Twitter: @zyx2k

Eoin Buckley
Michael Eoin Buckley is a senior cybersecurity consultant at BlackBerry with over 20 years’ experience spanning cybersecurity consultancy, product security and both security and physical layer aspects of 3GPP cellular, Zigbee and IETF standards. In his role he leads the cybersecurity engineering effort and specializes in product security assessments of several areas such as automotive, healthcare and aerospace. Eoin holds a Ph.D. from Cornell University with a thesis focus on error control coding.

James Kulikowski
James Kulikowski is a senior cybersecurity consultant at Blackberry and an active member at Unallocated Space in Baltimore Maryland. In his 15 years, James has worked with clients from the DoD and Intel community to companies in finance, healthcare and transportation. James previously specialized in risk management and policy development before transitioning to hardware and software security assessments.

Back to top

NOC NOC. Who's there? All. All who? All the things you wanted to know about the DEF CON NOC and we won't tell you about

Saturday at 16:00 in Track 2
105 minutes


It's been a while, something like DEF CON 19, since we had the chance to have more than a few minutes at closing ceremonies to talk to everyone about the DEF CON NOC. It is not uncommon for people during the show or throughout the year to come to us asking things here and there about the DEF CON network. Come see all the DEF CON NOC team on stage, yes, those you usually don't see anywhere during the show, because, well, we're making sure packets are flowing and people are interneting. Come learn what we do, how we do it and possibly answer any questions that you might have about the "most hostile network in the planet".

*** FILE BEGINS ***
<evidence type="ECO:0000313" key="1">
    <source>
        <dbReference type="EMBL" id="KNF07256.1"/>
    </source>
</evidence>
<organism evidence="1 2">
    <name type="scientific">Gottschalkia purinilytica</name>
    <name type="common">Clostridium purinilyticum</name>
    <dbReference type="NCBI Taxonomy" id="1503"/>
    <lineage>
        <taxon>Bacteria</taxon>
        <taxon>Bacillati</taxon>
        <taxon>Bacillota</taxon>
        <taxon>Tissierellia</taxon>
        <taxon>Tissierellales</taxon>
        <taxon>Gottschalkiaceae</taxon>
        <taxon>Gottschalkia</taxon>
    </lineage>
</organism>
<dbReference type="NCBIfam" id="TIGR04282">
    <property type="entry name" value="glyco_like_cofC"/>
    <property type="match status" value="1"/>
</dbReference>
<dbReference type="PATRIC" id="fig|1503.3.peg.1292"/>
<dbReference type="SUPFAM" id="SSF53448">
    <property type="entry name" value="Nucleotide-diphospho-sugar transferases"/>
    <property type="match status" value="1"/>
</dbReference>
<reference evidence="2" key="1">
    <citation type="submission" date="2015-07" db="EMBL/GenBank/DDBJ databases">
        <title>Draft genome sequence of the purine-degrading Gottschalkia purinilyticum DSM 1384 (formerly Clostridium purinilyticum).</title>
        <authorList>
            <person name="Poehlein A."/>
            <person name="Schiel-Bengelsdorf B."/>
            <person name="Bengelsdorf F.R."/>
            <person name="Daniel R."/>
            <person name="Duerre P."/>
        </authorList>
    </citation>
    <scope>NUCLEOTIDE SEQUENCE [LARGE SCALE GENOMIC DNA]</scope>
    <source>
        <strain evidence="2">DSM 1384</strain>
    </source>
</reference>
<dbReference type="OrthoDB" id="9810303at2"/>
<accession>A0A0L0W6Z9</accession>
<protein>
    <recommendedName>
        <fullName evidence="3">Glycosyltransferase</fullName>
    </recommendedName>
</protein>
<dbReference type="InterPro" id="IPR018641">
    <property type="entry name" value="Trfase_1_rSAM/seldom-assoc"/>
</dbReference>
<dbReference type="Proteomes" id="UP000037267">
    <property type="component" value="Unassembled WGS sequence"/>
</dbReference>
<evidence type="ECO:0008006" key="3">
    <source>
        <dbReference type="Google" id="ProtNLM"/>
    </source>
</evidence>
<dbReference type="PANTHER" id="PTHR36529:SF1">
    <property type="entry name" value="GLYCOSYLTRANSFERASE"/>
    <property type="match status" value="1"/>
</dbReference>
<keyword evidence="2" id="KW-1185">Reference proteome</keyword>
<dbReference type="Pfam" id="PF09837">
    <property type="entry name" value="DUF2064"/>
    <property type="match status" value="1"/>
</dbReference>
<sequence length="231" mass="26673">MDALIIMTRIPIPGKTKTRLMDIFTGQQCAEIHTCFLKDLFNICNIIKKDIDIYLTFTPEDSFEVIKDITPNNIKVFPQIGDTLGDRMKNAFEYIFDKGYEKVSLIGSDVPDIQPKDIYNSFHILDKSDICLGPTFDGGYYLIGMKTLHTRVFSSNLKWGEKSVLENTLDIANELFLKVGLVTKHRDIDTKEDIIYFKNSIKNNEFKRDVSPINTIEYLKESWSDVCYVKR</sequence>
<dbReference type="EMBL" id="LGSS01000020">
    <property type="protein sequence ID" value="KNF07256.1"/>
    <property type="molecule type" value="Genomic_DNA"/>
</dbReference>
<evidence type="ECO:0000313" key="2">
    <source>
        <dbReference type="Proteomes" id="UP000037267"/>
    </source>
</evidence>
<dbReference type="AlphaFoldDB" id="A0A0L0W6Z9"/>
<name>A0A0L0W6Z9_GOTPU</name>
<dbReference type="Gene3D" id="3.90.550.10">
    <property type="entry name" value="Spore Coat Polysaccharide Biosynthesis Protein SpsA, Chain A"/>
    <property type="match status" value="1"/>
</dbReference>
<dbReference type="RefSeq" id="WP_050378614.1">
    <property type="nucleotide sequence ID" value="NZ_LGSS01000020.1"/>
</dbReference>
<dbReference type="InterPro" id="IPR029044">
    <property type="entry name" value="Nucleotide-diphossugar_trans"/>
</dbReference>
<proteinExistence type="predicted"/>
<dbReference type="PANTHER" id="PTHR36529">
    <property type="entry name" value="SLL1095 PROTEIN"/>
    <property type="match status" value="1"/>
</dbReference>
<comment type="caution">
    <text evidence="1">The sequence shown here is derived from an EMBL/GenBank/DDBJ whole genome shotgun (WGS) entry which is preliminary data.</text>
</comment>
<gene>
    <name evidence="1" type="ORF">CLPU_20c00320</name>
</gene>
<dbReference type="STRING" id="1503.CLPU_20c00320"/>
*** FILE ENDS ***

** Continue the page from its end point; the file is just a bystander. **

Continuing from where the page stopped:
@DEFCON_NOC, @effffn, @macmceniry, @Mike_Moore, @mansimusa, @c7five, @_CRV, @jaredbird, all the other NOC members who refuse to share their twitter handles and our very special guest Lord Raytheon

Back to top

Poking the S in SD cards

Friday at 16:30 in Track 1
20 minutes | Demo, Tool, Exploit

Nicolas Oberli Cybersecurity Expert, Kudelski security

Ever wonder why the S in SD cards stands for Secure? Well, it turns out that it is possible to read and/or write protect these cards by software using specific commands. As you might expect, this process isn’t as "secure" as the name implies leading to multiple issues. This talk will present some of these features and the vulnerabilities discovered while poking at cards from various manufacturers. The equipment used in this talk is quite easily attainable allowing for easy replication and learning about these attacks.

Nicolas Oberli
Nicolas works as a security researcher for Kudelski Security in Switzerland. His research focuses on embedded devices and communication protocols. In his spare time, he now spends more time designing CTF challenges than solving them. He is also one of the main developers of the Hydrabus hardware hacking tool and part of the BlackAlps security conference committee.

Twitter: @Baldanos

Back to top

No Mas – How One Side-Channel Flaw Opens Atm, Pharmacies and Government Secrets Up to Attack

Friday at 13:00 in Track 3
45 minutes | Demo, Exploit

phar ioactive